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Photography Exhibit Basics
Posted By On March 25, 2010 @ 11:23 AM In Digital Photography | Comments Disabled
A famous American humorist, Evan Esar was once quoted as saying, “Success is the good fortune that comes from aspiration, desperation, perspiration, and inspiration”. The life of an artist, a digital photographer to be specific, is such that tons of planning, money and sweat can pave the path for success. The steps in which you take to establish yourself can be spontaneous and exciting or patient and well thought out. Given the current economic affairs, there is still room for your dreams and goals. Starting specifically with concrete goals is a great sprint into your career. Let’s start with how to book an exhibit, sell your work and get your name out there.
1.Find your theme
When starting to plan your first exhibit, you should research your target audience and pick a theme from your work that they would best enjoy. Remember, you are not just a photographer but also a businessperson. Artists need to be organized enough to focus on a particular theme so that potential buyers and visitors can understand the concepts, identify with them and make sense of what’s being presented. Treat your exhibit like a museum which is neatly divided into categories and topics , rather than random images. Eventually, more established artists are able to have more control over the kinds of pieces they want to showcase. It might be a matter of “swallowing your pride” but in the beginning, you have to crawl before you walk.
2. Start Small
Try any and every place where you are able to put up your work. Some great places to start are your local cafés, libraries, schools, restaurants and various public and private places where you do not have to pay to exhibit. You never know who might attend even the smallest of gatherings, so it is important to pitch your work and promote the show. Word of mouth and guerilla marketing techniques (e.g., hanging up posters on every corner if need be) have been key to any start up.
3. Build your Curriculum Vitae
A good CV is essential for promoting yourself in a few words that people will remember you by. Make sure the things that matter really stand out and use bullet points to make your points clear. Don’t be too wordy and never lie. Write out tangible and concrete tasks you have accomplished in your education, experience, previous shows, and more. As a photographer, a website and portfolio are simply expected so that people have easy access to assess your work.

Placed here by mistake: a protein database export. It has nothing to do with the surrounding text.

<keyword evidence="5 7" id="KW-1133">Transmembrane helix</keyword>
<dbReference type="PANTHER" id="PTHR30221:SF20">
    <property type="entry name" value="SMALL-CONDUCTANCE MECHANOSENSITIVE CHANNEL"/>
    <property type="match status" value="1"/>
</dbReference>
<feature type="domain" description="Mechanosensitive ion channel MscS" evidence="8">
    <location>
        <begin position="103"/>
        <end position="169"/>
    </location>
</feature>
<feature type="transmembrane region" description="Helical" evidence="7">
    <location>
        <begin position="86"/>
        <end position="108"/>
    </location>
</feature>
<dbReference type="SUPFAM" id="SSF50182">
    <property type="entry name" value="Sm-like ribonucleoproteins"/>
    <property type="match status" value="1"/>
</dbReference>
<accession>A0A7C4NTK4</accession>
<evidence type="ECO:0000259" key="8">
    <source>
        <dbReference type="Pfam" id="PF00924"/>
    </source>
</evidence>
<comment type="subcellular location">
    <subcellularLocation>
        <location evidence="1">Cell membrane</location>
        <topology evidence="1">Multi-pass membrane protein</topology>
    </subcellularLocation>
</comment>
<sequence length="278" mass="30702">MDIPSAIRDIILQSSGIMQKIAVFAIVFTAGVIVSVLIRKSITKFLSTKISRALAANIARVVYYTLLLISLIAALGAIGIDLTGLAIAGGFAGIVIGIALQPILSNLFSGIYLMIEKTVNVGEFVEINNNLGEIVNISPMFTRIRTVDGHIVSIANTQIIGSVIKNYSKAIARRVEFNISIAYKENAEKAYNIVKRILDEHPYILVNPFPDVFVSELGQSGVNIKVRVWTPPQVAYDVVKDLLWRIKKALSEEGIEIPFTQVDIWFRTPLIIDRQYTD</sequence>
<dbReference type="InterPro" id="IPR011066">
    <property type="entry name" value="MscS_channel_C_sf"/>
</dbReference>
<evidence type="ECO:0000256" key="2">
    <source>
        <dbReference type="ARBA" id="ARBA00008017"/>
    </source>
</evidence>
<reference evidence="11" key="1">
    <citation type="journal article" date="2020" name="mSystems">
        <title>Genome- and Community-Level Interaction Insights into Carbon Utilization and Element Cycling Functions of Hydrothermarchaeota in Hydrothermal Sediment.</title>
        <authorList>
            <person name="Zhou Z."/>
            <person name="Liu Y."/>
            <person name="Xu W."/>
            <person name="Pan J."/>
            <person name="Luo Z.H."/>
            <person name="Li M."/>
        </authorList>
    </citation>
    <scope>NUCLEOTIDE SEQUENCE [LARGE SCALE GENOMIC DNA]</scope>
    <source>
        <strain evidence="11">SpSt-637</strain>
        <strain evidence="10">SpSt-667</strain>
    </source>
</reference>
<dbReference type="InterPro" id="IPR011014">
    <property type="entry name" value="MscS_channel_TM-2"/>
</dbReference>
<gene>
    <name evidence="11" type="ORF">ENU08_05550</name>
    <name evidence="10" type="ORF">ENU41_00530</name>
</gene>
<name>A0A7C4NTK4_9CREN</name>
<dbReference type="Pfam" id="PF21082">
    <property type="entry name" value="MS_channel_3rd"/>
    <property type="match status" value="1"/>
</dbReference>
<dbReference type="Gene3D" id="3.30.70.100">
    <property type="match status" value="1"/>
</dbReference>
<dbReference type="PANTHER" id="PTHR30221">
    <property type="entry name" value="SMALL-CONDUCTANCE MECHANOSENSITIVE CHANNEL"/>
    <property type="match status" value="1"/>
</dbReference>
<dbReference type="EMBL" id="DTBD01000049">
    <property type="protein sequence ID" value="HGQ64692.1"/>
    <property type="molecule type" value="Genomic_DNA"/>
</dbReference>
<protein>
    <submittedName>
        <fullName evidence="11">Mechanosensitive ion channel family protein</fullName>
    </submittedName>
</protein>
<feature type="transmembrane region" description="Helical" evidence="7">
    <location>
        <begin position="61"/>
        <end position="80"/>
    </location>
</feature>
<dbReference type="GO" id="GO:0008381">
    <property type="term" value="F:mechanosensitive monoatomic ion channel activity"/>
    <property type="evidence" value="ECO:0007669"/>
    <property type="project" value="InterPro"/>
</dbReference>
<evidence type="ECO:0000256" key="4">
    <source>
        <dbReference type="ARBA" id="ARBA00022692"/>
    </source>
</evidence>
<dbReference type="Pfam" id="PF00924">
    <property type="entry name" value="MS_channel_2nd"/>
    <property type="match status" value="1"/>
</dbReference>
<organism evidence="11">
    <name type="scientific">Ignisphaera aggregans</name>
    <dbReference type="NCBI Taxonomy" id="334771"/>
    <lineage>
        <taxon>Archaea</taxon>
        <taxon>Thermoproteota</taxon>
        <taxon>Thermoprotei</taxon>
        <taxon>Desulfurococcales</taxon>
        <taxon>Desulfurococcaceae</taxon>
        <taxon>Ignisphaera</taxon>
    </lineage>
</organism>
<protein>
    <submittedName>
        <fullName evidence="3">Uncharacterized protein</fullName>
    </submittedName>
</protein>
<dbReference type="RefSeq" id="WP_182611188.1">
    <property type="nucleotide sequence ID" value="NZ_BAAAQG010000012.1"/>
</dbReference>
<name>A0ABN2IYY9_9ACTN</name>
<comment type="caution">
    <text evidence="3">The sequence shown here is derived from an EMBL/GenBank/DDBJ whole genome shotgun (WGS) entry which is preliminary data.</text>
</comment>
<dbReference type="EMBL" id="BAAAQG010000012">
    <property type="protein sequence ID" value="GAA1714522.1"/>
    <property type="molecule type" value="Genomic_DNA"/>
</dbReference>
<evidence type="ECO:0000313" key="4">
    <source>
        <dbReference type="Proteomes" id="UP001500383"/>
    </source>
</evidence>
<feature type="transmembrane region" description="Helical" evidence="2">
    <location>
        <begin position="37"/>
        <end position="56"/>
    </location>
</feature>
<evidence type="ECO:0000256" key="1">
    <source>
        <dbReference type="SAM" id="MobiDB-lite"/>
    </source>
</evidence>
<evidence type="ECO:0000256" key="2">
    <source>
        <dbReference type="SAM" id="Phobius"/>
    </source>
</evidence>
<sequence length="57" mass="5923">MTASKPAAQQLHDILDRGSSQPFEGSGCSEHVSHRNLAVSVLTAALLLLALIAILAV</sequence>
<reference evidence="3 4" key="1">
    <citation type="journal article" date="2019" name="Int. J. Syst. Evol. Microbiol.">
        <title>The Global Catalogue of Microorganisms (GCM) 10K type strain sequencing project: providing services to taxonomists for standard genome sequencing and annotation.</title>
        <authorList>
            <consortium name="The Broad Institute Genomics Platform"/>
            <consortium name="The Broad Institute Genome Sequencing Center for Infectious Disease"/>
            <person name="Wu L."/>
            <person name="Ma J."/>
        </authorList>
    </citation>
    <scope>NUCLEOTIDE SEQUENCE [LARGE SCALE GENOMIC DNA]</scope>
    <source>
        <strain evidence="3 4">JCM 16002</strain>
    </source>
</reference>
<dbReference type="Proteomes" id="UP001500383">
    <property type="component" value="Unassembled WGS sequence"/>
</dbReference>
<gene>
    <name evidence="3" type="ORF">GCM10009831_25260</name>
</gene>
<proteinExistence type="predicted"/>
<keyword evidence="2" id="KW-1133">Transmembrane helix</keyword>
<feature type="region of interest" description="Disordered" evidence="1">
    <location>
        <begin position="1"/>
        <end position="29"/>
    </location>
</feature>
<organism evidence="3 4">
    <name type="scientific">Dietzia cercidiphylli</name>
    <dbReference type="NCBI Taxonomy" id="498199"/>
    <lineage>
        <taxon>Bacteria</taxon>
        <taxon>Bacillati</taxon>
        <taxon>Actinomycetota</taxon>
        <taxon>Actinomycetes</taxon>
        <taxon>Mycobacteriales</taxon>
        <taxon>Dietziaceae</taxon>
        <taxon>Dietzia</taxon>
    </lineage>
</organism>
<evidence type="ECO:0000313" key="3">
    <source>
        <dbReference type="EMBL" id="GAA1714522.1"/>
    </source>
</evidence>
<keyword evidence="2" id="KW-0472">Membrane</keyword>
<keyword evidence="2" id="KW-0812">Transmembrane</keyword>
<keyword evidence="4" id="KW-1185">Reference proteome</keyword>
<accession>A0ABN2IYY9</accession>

4. Get to know your supplier
Build your network of artist friends so that you have connections as to how cheaply you can source your supplies. Allowing you to know the people in these organizations may give you access to wholesale prices for mattes, frames, paints, and more. Make a note of all the local art supply stores, framers, matt cutters, galleries, foundations and museums to help you in this direction.
5. Choose your best work to show
Make sure you preserve and present your artwork perfectly when going to showcase it to the world. Even if you feel you have done a brilliant work of art, do not display it if it has tears, scratches, minor nicks, and slight details that people might criticize you on. Do remember that if you are asking high prices for your art, your customers will be asking for a high level of perfection from corner to corner. People also take great pride in the works that they create so don’t let that get overlooked for some bad quality that could have been prevented.
6. Getting a known gallery to sponsor and/or represent you
Especially important are the galleries in which you want to showcase. The more you attend their events and know the managers, the easier it will be for you to book a show of your own. While vying for their attention, persistence is key, as rejection should be a common and forgettable part of the ‘pitching’ process.
7. Prepare an Invitation List for your showing
The time has come to really make or break your show. By building up a good mailing list and sending out invitations, you will be prepared for the opening. Many times, galleries themselves will also have databases, which will be a nice addition to your own. Without a proper mailing list, your efforts could be wasted, as people might not show up through word of mouth.
The main goal after your photograph is ready to go to the market is to become a good businessperson. Even the most talented artists do not get the full rewards when they do not market themselves properly. Some great books to read up on are “Art Marketing Handbook”, “Marketing Art: A Handbook for the artist and art dealer”, and “Successful Self-Promotion for Photographers”. After reading them, you will feel much more prepared and confident to tackle marketing. Not only will you have learned tons about your own field of photography but also tons about business.
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